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Tvashtar composite.<br /><br />Variations in the appearance of the giant plume from the Tvashtar volcano on Jupiter's moon Io are seen in this composite of the best photos taken by the New Horizons Long Range Reconnaissance Imager (LORRI) during its Jupiter flyby in late February-early March 2007.<br /><br />New Horizons was fortunate to witness this unusually large plume during its brief Jupiter flyby; the Galileo Jupiter orbiter spent more than five years imaging the volcanic moon (between 1996 and 2001) without ever capturing such detailed pictures of a large Io plume. The plume is roughly 330 kilometers (200 miles) high. The cause of the fine wispy structure in the plume, which varies strikingly from image to image, is unknown, but these pictures may help scientists to understand the phenomenon.<br /><br />The pictures were taken at distances ranging from 3.1 to 2.3 million kilometers (1.9 to 1.4 million miles), but they have been scaled to show the plume at the same relative size in every frame. Illumination conditions also vary: in the final image, Io's shadow cuts across the plume and hides all but its topmost regions, and the glow of hot lava can be seen on the nightside at the source of the plume. The times of the images, from top to bottom, are: February 26, 18:38 (Universal Time); February 26, 21:01; February 28, 03:50; February 28, 04:40; February 28, 11:04; and March 1, 00:35.<br /><br />Release Date: May 1, 2007<br /><br />Credit: NASA/Johns Hopkins University Applied Physics Laboratory/Southwest Research Institute.<br /><br />High resolution here. Tvashtar Volcano.<br /> <br />Andrew Brown. <div class="Discussion_UserSignature"> <p><font color="#000080">"I suddenly noticed an anomaly to the left of Io, just off the rim of that world. It was extremely large with respect to the overall size of Io and crescent shaped. It seemed unbelievable that something that big had not been visible before".</font> <em><strong><font color="#000000">Linda Morabito </font></strong><font color="#800000">on discovering that the Jupiter moon Io was volcanically active. Friday 9th March 1979.</font></em></p><p><font size="1" color="#000080">http://www.launchphotography.com/</font><br /><br /><font size="1" color="#000080">http://anthmartian.googlepages.com/thisislandearth</font></p><p><font size="1" color="#000080">http://web.me.com/meridianijournal</font></p> </div>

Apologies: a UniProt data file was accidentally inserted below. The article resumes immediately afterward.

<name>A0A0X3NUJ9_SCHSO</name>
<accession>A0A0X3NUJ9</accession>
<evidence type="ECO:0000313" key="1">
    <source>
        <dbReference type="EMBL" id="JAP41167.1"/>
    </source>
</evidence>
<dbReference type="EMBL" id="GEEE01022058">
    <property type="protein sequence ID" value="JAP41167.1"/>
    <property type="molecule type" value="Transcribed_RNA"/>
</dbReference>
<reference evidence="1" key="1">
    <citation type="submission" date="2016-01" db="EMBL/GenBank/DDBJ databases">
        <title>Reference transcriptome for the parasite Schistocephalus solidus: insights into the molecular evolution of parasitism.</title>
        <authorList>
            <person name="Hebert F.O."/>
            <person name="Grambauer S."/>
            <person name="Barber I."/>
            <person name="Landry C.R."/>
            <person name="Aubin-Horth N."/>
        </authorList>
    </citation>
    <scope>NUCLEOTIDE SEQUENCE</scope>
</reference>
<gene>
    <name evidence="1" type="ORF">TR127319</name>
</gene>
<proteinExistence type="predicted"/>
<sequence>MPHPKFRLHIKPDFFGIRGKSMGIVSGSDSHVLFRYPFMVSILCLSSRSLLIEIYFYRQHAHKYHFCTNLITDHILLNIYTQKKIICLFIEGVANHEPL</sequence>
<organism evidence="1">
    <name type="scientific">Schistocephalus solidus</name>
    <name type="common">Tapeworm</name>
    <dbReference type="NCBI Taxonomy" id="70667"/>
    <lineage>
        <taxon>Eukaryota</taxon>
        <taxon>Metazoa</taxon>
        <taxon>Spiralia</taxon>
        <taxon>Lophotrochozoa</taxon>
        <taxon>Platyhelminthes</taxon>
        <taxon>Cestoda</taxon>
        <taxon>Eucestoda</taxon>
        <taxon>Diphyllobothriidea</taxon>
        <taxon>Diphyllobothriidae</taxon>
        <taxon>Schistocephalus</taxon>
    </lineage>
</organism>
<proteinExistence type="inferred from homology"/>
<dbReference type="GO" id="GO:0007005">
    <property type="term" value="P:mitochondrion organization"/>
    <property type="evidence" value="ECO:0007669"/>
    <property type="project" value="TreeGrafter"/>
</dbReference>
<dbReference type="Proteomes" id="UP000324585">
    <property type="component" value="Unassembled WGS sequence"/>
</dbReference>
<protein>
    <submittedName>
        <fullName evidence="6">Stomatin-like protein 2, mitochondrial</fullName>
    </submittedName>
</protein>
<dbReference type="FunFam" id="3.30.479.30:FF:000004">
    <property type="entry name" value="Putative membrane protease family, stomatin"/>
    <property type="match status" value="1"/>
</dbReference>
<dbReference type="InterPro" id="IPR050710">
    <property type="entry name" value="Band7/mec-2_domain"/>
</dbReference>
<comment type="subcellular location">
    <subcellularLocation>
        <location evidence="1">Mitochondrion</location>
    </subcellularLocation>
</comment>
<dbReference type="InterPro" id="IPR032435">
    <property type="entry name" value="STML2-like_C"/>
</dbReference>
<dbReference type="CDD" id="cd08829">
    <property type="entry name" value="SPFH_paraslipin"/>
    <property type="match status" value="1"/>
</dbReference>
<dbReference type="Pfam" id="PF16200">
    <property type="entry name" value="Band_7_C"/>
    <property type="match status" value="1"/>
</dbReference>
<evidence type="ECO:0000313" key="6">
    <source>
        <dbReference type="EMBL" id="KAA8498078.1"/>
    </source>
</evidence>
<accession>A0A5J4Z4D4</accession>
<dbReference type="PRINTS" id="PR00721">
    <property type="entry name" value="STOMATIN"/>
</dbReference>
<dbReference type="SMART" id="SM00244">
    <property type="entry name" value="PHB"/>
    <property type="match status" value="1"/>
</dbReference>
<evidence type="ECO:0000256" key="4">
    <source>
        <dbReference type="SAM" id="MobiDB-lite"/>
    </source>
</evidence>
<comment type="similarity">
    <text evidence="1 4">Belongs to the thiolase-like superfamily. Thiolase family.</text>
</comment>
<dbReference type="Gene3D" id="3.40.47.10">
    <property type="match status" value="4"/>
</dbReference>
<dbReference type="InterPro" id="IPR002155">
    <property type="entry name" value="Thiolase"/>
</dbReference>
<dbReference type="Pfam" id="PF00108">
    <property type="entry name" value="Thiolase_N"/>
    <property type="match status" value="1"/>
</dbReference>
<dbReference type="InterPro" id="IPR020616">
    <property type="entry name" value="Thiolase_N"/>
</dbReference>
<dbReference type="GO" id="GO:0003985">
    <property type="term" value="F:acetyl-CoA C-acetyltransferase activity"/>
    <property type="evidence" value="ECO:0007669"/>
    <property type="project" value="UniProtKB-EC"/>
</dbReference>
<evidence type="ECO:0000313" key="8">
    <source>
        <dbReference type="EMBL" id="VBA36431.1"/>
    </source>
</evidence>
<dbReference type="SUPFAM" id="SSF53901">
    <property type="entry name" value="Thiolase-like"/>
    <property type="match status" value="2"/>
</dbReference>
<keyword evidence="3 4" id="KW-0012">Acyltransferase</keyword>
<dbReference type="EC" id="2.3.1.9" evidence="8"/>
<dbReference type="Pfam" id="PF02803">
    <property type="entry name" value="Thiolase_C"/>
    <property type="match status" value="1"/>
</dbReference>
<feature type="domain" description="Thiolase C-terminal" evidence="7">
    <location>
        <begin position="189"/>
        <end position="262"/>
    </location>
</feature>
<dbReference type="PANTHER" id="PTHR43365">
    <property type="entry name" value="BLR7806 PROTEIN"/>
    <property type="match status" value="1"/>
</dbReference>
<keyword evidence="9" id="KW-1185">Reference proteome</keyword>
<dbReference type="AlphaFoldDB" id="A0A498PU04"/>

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portercc

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You're pretty fast Andrew.<br />Really nice to see some information coming out. I really found the infrared sandwich (you posted it) of Ganymede interesting.<br /> I watched about twenty minutes of the webcast before having to turn it off. Am I correct in understanding they made seven hundred "observations" ?
 
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Yes, 700 observations were carried out & about 500 have been returned so far. We do know that all 700 observations were successful, just waiting for the remainder to download!!!<br /><br />Some 350 observations are expected at the Pluto system.<br /><br />This has been a truly great event, one of the highlights of unmanned space exploration.<br /><br />Andrew Brown. <div class="Discussion_UserSignature"> <p><font color="#000080">"I suddenly noticed an anomaly to the left of Io, just off the rim of that world. It was extremely large with respect to the overall size of Io and crescent shaped. It seemed unbelievable that something that big had not been visible before".</font> <em><strong><font color="#000000">Linda Morabito </font></strong><font color="#800000">on discovering that the Jupiter moon Io was volcanically active. Friday 9th March 1979.</font></em></p><p><font size="1" color="#000080">http://www.launchphotography.com/</font><br /><br /><font size="1" color="#000080">http://anthmartian.googlepages.com/thisislandearth</font></p><p><font size="1" color="#000080">http://web.me.com/meridianijournal</font></p> </div>